Film Review – Top Gun: Maverick (2022)

films, reviews

Rating: 4 out of 5.

Last weekend was the Oscars and a lot of people have a lot of thoughts about it. Mostly about how much film and cast of Everything Everywhere All At Once deserved/didn’t deserve their various awards. It’s not something I really want to get into right now because it is inevitably linked to the Asian American experience and things will get heavy quickly. What I will say is that I don’t understand anyone who says it’s a Best Picture winner that nobody will still be watching in 5 years. I couldn’t disagree more. Considering the Best Picture winners of the past decade, EEAAO surely has one of the highest potentials for rewatching. I mean fucking Green Book? Who the hell is watching that in 5 years time? The Daniels managed do something very few films have ever done and that is be massively entertaining and Oscar worthy. Something that the latest Top Gun movie also did. Tom Cruise might not have bothered to attend the awards show but I felt it only fair to finally watch the sequel to one of the greatest films of the 80s. And y greatest, I mean silliest and most homoerotic. Hopefully, we’d get more of the same in the sequel.

To be fair, it does start off in exactly the same way. There’s clips of planes taking off, egineers preparing planes that are about to take off and Kenny Loggins. Classic Top Gun. Then everything becomes very contemporary and it becomes clear that this isn’t classic Top Gun. The panes are faster, the tech is better and the stakes are higher. Thankfully, Maverick is still as much of a, well, maverick these days. He’s only been kept in work thanks to the helping hands of Admiral Iceman. After another incident of insubordination, Mav is sent back to Top Gun under Ice’s instructions. Apparently, he’s the only one who can teach a group of graduates the necessary skills to make a seemingly impossible run. I won’t bored with the gory details but there’s a bunker, uranium and surface-to-air missiles. Maveric reckons it would take 2 teams of fighters and that one of them wouldn’t be coming back. Can he use all of his flight experience to get everyone home safely?

Amongst the returning flyers is Lieutenant Bradley “Rooster” Bradshaw who is the son of Maverick’s old RIO, Goose. There’s plenty of tension between the pair thanks to an incident years earlier. After an deathbed promise to Bradley’s mother, Maverick tried to stop his friend’s son from becoming a pilot. Of course, Rooster doesn’t know this and instead thinks Maverick is just a dick. Meaning the mentoring doesn’t go too well at first. It does, however, mean that there are plenty of opportunities for Mav to teach the youngsters that they don’t know as much as they think they do. Something that also means we get plenty of odd close-up shots of Tom Cruise’s head in flight helmet. And shots of Jon Hamm looking angry in military uniform. I applaud whoever made the decision to cast him in this film because not only is he a great actor but he looks really good. But I digress.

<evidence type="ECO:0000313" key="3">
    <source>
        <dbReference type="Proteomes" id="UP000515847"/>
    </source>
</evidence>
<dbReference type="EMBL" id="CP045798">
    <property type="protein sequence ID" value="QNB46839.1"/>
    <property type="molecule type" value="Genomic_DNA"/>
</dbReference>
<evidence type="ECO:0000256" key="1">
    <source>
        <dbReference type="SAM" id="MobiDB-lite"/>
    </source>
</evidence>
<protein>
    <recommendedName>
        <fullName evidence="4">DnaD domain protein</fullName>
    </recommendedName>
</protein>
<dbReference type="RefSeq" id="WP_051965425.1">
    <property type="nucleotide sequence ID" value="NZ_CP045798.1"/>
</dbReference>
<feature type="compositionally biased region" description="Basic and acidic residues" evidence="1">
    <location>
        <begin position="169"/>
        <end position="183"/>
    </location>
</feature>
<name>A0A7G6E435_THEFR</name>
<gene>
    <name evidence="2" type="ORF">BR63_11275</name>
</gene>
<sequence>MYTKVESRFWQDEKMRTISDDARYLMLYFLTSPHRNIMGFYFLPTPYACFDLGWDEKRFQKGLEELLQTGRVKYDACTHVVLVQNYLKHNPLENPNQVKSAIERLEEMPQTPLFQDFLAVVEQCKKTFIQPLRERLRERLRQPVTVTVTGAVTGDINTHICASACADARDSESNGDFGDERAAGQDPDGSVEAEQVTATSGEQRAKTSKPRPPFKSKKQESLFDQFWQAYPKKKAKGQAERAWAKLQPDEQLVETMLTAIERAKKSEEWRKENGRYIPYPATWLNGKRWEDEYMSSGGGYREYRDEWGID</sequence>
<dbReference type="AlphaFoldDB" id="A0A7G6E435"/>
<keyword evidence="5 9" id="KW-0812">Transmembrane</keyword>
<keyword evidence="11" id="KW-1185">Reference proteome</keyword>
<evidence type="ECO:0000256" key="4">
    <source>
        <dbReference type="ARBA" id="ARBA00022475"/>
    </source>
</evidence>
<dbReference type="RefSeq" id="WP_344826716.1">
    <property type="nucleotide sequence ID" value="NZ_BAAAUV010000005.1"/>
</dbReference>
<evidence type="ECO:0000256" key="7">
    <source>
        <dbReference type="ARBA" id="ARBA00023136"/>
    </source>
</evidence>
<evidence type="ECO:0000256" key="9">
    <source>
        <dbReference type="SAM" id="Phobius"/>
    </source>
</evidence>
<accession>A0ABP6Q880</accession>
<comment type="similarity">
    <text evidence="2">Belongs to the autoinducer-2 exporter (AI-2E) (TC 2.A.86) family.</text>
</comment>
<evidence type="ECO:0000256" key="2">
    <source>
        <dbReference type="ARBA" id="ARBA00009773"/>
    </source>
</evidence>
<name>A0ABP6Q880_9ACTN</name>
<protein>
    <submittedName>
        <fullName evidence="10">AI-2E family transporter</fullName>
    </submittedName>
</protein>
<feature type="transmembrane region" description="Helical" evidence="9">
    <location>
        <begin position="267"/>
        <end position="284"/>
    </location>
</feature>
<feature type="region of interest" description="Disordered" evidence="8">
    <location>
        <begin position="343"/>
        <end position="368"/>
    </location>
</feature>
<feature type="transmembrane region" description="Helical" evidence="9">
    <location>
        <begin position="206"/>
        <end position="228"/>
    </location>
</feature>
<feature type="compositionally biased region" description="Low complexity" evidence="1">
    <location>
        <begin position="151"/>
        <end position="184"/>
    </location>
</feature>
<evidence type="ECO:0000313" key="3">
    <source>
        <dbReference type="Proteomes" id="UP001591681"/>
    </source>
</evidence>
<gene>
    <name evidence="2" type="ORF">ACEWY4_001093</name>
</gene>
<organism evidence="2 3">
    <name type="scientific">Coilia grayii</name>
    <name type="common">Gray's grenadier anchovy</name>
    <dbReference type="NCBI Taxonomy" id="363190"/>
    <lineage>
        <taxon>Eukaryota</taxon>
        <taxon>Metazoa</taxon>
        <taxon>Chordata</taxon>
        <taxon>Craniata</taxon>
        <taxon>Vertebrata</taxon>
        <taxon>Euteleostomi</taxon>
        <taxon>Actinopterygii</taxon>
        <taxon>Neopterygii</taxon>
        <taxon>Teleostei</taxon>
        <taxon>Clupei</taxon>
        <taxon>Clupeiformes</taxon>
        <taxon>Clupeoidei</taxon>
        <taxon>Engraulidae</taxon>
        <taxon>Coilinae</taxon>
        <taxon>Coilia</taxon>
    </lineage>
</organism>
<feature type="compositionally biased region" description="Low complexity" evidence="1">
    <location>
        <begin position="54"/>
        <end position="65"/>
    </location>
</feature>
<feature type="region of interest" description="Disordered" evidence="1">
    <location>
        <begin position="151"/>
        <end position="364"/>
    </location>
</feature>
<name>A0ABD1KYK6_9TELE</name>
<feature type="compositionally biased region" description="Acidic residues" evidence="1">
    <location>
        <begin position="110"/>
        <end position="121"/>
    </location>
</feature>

As this is a film all about the planes, I have to say that the flying sequences are really something. This film is an absolute joy when it’s up in the air and director Joseph Kosinski is in his element. An early sequence where Maverick tries to break Mach 10 sets us up nicely for what’s to come. It also tells us that new Top Gun is gonna blow old Top Gun out of the water. The flying sequences are slick and well edited despite the breaknck speed and countless camera angles. It shouldn’t work this well but Top Gun: Maverick is as good as everyone tells you it is. No matter how weird Tom Cruise looks like when he’s supposed to be flying a plane.

I can’t say that the film strives for the same greatness in terms of its narrative. That is just a prety bland and obvious story that anyone can see coming from the start. The romance plot feels like an unecessaary distraction but it”s always good to see Jennifer Connelly being lovely. It’s all quite reminiscent of the first film but with newer jargon. We experience he same beats all over again but it doesn’t really matter that much. Yes, we see a topless Mav playing a beach game with other scantily clad men. Yes, Maverick butts heads with his superiors. Yes, two rival pilots start off competing before finding a certain amount of respect for each other. It doesn’t matter when it’s this much fun.

Not just fun, of course. What does work is the unexpectedly emotional aspect. The last thing I though that Top Gun: Maverick would make me do was make me cry but here we are. It’s no secret that Val Kilmer makes a cameo as Iceman and the scenes between the pair are really strong. Unlike the parade of unecessary Hollywood sequels, this is a film that actually makes itself seem worthwhile. Tom Cruise and Maverick have both matured and you get that sense throughout the film. Maverick is aware that he is quickly becoming a relic and is feeling lost. He might have the same bravado as before but he’s learnt some things. I wasn’t expecting to feel this way but I’m genuinely glad this film was released.

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